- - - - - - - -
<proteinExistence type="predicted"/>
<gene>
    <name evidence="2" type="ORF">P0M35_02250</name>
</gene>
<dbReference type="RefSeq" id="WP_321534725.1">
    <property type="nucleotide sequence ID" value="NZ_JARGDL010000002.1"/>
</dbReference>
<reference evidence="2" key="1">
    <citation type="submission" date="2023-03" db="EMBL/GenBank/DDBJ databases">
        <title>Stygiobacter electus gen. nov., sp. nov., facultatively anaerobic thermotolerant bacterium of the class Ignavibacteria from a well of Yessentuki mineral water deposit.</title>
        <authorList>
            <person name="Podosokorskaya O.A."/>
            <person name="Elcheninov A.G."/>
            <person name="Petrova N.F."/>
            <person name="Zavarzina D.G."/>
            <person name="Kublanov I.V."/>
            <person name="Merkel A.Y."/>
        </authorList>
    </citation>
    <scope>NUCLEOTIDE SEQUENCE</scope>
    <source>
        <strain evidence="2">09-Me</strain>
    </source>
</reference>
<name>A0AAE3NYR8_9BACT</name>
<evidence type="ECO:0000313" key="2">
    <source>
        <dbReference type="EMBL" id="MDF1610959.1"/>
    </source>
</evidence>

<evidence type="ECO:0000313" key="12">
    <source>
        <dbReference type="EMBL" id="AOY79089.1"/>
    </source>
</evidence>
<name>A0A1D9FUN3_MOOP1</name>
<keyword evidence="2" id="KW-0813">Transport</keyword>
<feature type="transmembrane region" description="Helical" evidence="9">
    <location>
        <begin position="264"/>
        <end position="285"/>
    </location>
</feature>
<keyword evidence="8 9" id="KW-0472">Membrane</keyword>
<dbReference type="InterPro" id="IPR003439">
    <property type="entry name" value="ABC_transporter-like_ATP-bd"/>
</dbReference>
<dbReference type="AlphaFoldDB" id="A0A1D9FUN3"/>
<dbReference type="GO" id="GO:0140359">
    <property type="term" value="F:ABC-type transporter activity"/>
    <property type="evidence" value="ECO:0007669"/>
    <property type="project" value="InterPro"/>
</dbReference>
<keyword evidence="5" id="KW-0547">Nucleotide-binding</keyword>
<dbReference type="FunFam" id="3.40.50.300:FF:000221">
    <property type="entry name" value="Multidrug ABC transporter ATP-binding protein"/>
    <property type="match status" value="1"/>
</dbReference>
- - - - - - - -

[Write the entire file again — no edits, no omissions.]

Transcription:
<proteinExistence type="predicted"/>
<gene>
    <name evidence="2" type="ORF">P0M35_02250</name>
</gene>
<dbReference type="RefSeq" id="WP_321534725.1">
    <property type="nucleotide sequence ID" value="NZ_JARGDL010000002.1"/>
</dbReference>
<reference evidence="2" key="1">
    <citation type="submission" date="2023-03" db="EMBL/GenBank/DDBJ databases">
        <title>Stygiobacter electus gen. nov., sp. nov., facultatively anaerobic thermotolerant bacterium of the class Ignavibacteria from a well of Yessentuki mineral water deposit.</title>
        <authorList>
            <person name="Podosokorskaya O.A."/>
            <person name="Elcheninov A.G."/>
            <person name="Petrova N.F."/>
            <person name="Zavarzina D.G."/>
            <person name="Kublanov I.V."/>
            <person name="Merkel A.Y."/>
        </authorList>
    </citation>
    <scope>NUCLEOTIDE SEQUENCE</scope>
    <source>
        <strain evidence="2">09-Me</strain>
    </source>
</reference>
<name>A0AAE3NYR8_9BACT</name>
<evidence type="ECO:0000313" key="2">
    <source>
        <dbReference type="EMBL" id="MDF1610959.1"/>
    </source>
</evidence>

<evidence type="ECO:0000313" key="12">
    <source>
        <dbReference type="EMBL" id="AOY79089.1"/>
    </source>
</evidence>
<name>A0A1D9FUN3_MOOP1</name>
<keyword evidence="2" id="KW-0813">Transport</keyword>
<feature type="transmembrane region" description="Helical" evidence="9">
    <location>
        <begin position="264"/>
        <end position="285"/>
    </location>
</feature>
<keyword evidence="8 9" id="KW-0472">Membrane</keyword>
<dbReference type="InterPro" id="IPR003439">
    <property type="entry name" value="ABC_transporter-like_ATP-bd"/>
</dbReference>
<dbReference type="AlphaFoldDB" id="A0A1D9FUN3"/>
<dbReference type="GO" id="GO:0140359">
    <property type="term" value="F:ABC-type transporter activity"/>
    <property type="evidence" value="ECO:0007669"/>
    <property type="project" value="InterPro"/>
</dbReference>
<keyword evidence="5" id="KW-0547">Nucleotide-binding</keyword>
<dbReference type="FunFam" id="3.40.50.300:FF:000221">
    <property type="entry name" value="Multidrug ABC transporter ATP-binding protein"/>
    <property type="match status" value="1"/>
</dbReference>